In this blog, we share a systematic plan for identifying data errors and inconsistencies to protect the integrity of your data.
Businesses that find bad data infecting their source systems must get rid of it, because failure to do so could have a slew of devastating consequences. These include disgruntled customers, severe economic loss, operational breakdowns, reporting and analysis errors, legal and regulatory penalties, and irreparable damage to their reputations.
But if your business has this problem, you can’t solve it with sporadic, scattershot attempts at correction. Effectively eliminating the bad data requires a multi-strategic, structured approach that purges your systems in a timely and consistent fashion, identifies how and why the data became compromised and, ultimately, pinpoints the root cause of the data infection. You need an organized game plan based on best practices.
Fixing Bad Data: Validation and Standardization
For starters, consider implementing methods to identify and remove common data errors and duplicate records and entries. After that, implement data standardization protocols to ensure consistency across different data sources. Here are a few points to consider:
- Data validation checks and automated cleansing processes can weed out mistakes by ensuring the data is complete, consistent and accurate and by profiling data quality and patterns to spot any anomalies.
- Algorithms that identify duplicates by specific criteria, such as key fields or similarity scores, can merge or remove them and prevent the redundancy, confusion, and inaccuracies they can cause.
- Data quality tools and technologies can make this data culling more efficient and scalable by automating the data cleansing, profiling and validation processes.
- A data standardization process can cut down on data discrepancies by transforming and normalizing data to a common format, such as standardizing date formats, units of measurement, or naming conventions.
Data Governance for Reliable Data Quality
Cleaning up the data and creating a common-denominator standard for data platforms is not the end of the job, however. To minimize the risk – and the severity – of future data corruption, businesses must establish an overarching data governance framework, with strict policies, procedures and designated roles to successfully manage data quality. Here are a few tips:
- Data profiling techniques can monitor and track data quality metrics, trigger alerts about suspected data breaches, and identify irregularities and data quality issues.
- Open channels where data users can give feedback on data errors or discrepancies lets you quickly spot and correct problems and learn how to improve your protections.
- Periodic data quality audits offer an up-to-date overview of how safe your data is by validating its accuracy, telling you where you can improve and ensuring compliance with data quality standards.
- Ongoing training and awareness programs can motivate data users and stakeholders to be constantly vigilant about maintaining data quality.
It is essential for businesses to understand that data governance is a permanent, never-ending responsibility. It requires you to integrate data quality measures into your data quality pipelines and install benchmarks against which you regularly measure data quality performance.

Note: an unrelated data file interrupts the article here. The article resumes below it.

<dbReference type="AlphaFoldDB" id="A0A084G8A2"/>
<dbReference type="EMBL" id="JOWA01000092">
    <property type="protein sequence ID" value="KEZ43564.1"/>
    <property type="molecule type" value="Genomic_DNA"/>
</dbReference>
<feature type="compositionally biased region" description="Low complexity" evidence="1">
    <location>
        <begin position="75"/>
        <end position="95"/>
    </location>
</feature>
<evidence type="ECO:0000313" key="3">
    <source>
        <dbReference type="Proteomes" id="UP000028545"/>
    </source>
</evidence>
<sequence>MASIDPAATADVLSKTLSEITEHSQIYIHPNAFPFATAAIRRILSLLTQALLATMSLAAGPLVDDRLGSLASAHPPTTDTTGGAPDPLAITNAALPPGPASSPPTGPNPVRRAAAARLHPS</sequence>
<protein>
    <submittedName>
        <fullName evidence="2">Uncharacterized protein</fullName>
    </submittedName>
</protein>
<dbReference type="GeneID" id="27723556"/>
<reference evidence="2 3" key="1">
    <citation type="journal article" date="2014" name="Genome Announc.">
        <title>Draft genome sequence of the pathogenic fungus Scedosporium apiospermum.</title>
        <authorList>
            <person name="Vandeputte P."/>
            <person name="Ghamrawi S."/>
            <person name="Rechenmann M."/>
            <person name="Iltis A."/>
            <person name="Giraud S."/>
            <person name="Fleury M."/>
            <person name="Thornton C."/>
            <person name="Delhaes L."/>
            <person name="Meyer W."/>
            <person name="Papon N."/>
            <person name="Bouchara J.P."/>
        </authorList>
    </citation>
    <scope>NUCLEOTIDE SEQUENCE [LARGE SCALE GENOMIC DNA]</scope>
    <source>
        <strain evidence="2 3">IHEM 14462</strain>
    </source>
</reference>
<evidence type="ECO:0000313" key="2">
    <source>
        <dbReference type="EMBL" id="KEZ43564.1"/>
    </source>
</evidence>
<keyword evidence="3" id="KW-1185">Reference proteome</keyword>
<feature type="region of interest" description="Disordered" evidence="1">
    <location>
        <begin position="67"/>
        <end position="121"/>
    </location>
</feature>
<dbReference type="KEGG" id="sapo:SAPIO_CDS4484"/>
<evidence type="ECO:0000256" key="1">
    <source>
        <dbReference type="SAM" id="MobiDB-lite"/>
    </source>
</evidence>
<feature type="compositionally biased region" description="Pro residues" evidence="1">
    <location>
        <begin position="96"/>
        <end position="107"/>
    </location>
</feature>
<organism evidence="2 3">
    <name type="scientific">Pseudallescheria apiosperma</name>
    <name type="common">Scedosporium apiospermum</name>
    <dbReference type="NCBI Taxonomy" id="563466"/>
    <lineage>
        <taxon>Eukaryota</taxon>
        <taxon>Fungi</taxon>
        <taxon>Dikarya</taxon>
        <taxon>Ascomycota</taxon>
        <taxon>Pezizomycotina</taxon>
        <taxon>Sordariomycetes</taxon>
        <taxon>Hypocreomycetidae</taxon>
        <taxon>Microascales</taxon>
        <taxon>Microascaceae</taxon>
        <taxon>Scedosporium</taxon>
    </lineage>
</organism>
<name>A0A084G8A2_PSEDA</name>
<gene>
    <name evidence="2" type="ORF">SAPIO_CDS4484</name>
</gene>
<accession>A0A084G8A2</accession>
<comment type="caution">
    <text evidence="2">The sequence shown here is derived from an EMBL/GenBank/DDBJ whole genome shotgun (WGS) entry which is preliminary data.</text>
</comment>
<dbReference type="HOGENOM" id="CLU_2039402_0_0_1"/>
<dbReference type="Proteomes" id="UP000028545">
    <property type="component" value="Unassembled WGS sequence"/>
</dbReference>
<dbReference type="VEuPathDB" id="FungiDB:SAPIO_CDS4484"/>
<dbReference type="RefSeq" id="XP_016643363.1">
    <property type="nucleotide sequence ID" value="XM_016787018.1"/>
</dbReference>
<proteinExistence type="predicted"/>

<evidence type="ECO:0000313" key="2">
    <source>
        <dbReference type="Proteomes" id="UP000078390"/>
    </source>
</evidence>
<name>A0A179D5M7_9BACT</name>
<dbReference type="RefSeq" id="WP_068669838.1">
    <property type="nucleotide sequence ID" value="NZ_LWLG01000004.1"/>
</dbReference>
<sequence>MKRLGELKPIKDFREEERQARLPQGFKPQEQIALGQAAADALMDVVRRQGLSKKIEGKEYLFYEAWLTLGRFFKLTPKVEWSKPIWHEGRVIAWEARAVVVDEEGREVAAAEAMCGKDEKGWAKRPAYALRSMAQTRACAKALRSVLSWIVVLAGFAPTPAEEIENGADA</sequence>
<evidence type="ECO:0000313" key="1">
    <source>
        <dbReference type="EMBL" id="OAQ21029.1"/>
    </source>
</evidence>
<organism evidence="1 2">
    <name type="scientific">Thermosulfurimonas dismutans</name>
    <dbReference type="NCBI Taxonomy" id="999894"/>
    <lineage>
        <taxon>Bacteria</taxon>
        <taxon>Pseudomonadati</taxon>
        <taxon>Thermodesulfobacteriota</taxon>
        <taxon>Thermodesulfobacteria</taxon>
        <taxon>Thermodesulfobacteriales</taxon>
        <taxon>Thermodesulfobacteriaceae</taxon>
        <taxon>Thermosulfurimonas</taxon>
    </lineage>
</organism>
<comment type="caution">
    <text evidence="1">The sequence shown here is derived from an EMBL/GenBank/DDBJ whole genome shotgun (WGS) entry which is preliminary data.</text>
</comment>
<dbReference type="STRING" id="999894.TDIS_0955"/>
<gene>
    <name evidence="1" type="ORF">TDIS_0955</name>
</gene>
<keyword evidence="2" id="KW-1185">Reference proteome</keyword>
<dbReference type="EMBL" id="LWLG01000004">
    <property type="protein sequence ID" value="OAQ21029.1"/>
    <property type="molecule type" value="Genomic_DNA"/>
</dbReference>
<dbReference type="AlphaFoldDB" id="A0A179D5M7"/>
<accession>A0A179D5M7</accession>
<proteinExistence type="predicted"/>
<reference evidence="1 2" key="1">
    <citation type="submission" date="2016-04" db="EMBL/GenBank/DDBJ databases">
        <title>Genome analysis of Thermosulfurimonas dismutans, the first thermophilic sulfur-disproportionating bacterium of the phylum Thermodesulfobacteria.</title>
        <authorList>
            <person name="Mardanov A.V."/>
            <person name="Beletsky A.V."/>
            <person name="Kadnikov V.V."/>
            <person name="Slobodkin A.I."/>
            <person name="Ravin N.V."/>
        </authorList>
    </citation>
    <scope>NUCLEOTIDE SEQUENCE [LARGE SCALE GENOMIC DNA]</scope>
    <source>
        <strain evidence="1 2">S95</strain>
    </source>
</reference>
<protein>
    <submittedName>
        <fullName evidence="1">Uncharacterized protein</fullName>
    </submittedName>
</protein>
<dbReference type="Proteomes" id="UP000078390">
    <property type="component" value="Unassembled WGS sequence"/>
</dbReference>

Determining the Pace of Data Cleansing
Having said that, you must ask yourself: How frequently should I cleanse my data? The answer depends on several factors, including the nature and volume of the data, how important data quality is to you, and what specific requirements you have in your organization. Some general guidelines and considerations can help you answer these questions.
- Instead of waiting for a lot of bad data to accumulate, it is better to cleanse your data regularly, at set intervals — perhaps once a week, monthly, quarterly or annually, depending upon your needs.
- If you have critical systems that require immediate action once you discover bad data, you should have real- or close-to-real-time data validation processes in place to make that happen.
- If you analyze data usage patterns, that can tell you when bad data has surfaced or when data becomes obsolete. So, if a particular data source frequently inputs errors at specific times or after certain events, you can schedule a data cleanup accordingly.
- If you are aware of certain events happening, you can set predefined data quality thresholds or rules that trigger data cleansing, such as when the error rate tops a specific percentage or distinct data anomalies appear.
- If you put feedback loops in place between data users and data custodians and they yield frequent reports of data discrepancies, you can do data cleansing more often, as needed.
Like Everything Else Digital, AI Will Impact Data Cleansing, Too
Artificial intelligence (AI) and machine learning (ML) technologies are infiltrating and changing every digital space, and data error correction is no exception. The AI and ML automation of data quality processes will continue as more AI-powered data quality tools and platforms will emerge with advanced algorithms to identify and fix faulty data. And, as AI and ML models become more plentiful, companies will need to identify and address data bias as it applies to data collection, analysis and application.
The bottom line is this: As the volume and variety of business data grows at an exponential pace, businesses need high-quality, accurate data more than ever before to deliver actionable insights that support enlightened and effective decision-making.